6: What drives you to choose the career of being a writer?

I have always wanted to write, always was known for writing during my school years. After I graduated high school, I did a brief stint in college, and beyond that, I hadn’t really written anything. I’ve been out of school for 12 years now, so it was quite the dry spell. I had begun working as a medical transcriptionist several years ago, and in November 2008 lost my job due to the downturn in the economy. Because I did have a limited amount of experience, I wasn’t a marketable commodity in that field, and because of some health issues, I’m unable to work outside the home. In early 2009, I approached the idea of writing a book and seeing as how I didn’t have anything better to do, thought I’d give it a shot. Much to my surprise, it turned into a job, and a passion. I rediscovered my need to write, and now I’m determined that I won’t stop until I completely run out of ideas, and maybe not even then.

7: Do you own an ebook reading devise?

Only if you count my computer. I’d love to have one, but it just hasn’t been possible yet.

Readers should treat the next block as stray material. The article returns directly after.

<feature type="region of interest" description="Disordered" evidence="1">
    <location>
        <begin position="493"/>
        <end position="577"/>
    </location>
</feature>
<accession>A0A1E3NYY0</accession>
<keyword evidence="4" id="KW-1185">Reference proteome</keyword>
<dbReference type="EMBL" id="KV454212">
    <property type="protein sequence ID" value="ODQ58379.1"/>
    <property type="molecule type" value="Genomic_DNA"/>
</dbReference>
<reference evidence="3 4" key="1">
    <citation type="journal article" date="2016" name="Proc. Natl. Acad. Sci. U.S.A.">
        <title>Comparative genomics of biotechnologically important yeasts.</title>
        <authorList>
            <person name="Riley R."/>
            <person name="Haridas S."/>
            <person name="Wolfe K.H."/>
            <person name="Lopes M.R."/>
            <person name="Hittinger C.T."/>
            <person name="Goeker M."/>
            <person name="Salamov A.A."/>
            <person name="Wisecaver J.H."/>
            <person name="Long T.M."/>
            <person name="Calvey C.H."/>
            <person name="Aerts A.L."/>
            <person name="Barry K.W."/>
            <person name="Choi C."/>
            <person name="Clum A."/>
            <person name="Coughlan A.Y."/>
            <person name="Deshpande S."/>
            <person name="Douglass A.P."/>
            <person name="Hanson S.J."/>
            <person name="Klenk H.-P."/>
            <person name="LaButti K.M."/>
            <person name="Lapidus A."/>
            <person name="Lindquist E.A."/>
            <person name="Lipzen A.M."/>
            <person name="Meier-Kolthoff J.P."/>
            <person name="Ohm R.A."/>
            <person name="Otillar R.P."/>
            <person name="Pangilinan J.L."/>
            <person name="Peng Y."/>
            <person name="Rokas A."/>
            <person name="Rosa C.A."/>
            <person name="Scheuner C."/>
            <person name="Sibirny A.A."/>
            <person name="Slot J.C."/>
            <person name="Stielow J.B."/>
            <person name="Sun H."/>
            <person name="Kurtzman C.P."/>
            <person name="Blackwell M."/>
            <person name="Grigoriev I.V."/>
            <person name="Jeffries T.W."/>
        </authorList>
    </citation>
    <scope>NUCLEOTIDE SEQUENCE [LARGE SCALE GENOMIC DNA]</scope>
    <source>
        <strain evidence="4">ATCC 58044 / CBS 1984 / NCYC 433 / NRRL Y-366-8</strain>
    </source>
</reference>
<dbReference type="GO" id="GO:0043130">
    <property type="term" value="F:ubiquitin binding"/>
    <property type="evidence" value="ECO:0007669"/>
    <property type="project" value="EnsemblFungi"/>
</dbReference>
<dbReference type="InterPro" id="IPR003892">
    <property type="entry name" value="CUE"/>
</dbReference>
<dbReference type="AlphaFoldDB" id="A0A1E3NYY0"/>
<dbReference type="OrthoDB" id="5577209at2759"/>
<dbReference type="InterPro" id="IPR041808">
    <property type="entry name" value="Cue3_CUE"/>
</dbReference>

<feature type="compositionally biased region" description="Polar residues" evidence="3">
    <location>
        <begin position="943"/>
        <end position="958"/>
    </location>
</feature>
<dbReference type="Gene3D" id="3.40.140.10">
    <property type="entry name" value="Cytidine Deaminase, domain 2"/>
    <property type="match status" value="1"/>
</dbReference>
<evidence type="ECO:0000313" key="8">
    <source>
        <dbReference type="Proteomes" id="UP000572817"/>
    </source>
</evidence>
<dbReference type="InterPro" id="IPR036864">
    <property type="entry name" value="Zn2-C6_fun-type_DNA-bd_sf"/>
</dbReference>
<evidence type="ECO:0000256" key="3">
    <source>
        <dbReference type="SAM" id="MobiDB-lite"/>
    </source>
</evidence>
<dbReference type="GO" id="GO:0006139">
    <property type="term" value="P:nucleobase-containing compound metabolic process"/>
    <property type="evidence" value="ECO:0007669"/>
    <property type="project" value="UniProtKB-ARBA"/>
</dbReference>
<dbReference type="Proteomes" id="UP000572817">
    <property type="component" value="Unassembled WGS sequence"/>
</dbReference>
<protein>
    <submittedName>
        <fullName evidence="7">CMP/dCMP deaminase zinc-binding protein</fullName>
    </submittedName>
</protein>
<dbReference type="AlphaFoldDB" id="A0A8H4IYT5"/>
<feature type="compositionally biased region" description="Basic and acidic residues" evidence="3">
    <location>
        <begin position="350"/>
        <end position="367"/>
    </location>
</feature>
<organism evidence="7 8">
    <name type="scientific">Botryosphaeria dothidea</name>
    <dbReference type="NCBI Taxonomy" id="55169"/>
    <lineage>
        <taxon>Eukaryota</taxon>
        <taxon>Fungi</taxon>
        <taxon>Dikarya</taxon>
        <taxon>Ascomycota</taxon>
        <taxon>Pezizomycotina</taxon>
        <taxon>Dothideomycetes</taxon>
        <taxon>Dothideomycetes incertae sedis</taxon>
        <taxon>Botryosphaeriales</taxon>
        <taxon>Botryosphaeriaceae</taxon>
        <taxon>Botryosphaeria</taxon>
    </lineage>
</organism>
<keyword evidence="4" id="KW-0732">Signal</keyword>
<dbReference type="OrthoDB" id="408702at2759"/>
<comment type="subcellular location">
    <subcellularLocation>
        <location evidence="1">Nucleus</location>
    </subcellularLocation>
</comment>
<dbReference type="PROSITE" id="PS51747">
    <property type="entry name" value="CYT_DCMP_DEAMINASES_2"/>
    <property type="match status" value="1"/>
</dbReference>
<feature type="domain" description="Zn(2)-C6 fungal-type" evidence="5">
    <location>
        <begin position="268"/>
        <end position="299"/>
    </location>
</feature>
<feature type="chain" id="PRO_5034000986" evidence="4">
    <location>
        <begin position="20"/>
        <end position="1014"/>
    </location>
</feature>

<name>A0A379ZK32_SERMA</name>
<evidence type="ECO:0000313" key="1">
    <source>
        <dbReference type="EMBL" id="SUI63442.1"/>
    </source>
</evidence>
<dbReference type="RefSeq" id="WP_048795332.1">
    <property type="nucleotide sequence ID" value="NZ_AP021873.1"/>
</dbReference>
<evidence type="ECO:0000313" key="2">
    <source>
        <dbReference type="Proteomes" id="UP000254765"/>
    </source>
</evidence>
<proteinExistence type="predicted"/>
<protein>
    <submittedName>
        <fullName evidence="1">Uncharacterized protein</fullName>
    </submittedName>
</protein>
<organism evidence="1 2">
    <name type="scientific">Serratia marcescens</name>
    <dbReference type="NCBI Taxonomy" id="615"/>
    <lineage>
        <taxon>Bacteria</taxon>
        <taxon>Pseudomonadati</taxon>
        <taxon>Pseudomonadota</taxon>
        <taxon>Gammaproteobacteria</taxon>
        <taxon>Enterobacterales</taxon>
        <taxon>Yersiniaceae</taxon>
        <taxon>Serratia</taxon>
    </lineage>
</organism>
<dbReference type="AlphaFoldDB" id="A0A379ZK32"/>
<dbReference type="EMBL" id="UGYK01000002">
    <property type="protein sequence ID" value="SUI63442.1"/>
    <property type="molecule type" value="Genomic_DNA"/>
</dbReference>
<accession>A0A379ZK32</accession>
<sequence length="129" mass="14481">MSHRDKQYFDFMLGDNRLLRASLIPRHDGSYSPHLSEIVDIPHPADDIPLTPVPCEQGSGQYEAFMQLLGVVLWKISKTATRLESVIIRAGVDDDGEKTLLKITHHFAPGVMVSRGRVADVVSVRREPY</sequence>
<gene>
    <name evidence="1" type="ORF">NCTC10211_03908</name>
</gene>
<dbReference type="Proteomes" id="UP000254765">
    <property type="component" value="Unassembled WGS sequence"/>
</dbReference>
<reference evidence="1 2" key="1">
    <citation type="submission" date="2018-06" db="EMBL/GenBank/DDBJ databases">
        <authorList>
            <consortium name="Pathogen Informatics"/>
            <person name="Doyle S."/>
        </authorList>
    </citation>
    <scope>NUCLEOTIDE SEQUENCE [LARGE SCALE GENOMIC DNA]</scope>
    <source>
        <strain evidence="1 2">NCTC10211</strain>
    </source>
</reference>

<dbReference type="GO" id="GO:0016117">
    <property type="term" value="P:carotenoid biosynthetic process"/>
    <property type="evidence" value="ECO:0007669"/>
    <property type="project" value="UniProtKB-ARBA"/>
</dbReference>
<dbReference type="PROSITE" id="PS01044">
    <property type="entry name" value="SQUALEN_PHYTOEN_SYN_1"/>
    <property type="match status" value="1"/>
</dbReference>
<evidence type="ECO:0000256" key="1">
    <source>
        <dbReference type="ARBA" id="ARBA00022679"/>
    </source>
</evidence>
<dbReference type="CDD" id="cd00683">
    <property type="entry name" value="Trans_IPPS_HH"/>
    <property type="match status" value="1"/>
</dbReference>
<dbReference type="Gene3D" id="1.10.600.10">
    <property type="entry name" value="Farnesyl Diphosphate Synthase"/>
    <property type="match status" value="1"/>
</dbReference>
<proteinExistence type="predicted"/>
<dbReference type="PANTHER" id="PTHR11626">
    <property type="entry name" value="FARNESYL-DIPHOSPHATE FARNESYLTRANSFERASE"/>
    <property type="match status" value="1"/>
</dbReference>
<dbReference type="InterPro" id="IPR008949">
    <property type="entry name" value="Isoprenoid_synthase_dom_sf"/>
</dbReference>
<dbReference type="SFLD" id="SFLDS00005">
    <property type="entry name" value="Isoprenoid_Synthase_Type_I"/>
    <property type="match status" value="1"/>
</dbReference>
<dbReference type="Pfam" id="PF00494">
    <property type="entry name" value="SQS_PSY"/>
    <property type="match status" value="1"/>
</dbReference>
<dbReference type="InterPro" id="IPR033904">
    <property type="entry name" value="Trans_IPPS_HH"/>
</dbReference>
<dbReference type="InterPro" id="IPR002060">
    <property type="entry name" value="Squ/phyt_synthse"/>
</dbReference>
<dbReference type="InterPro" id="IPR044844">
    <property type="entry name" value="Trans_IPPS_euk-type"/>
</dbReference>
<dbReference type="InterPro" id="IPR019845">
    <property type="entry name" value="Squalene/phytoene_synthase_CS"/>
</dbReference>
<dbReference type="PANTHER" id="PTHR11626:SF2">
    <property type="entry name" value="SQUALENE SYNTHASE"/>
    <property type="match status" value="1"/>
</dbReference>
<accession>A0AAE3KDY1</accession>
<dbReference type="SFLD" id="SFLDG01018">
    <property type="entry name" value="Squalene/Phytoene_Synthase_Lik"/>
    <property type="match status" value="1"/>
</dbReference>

8: Who are some of your favorite authors and What are you reading now?

I have over 1,000 books in my own personal library, so I like several authors…but some of my absolute favorites are Elizabeth Lowell, Janet Evanovich, Tami Hoag, Linda Howard, Kay Hooper, Julia Quinn, Lisa Kleypas, Stephanie Laurens, Sarah Addison Allen, and the list goes on. As you can see, I like mainly mystery/thrillers and romance, and I’m not ashamed to admit that! I prefer Regency romance, and I think romance in general is a highly underrated genre. Right now, I am eagerly awaiting new releases by Janet Evanovich, Lisa Kleypas and Julia Quinn, and I’m hoping to pick up some Laura Kinsale this weekend. I’ve not read her work before, but I hear it is excellent. I just finished “Savor the Moment” by Nora Roberts, and unfortunately wasn’t that impressed, although I have read, liked and own most everything she has published over the past 20 years.

9: What do you think of book trailers and do you have any plans to have any?

I think they are a very intriguing concept, and as soon as some of my personal life calms down (we’re crazy busy getting ready to sell our house), hubby and I fully intend to check out the medium and play around with it.

10: What are you working on now that you can talk about?

Right now I am working on the manuscript for the second book, “Under the Moon’s Shadow”, which is the second book in the Leroy’s Sins Series. Different leading characters, same small town. It’s due out in mid-fall, although I’m hoping I’ll have it ready by September at the very, very latest. The third book, also in the LSS but set partly in Eastern Kentucky, is in the outline and notes stage, and book four has just started its nebulous journey into an idea.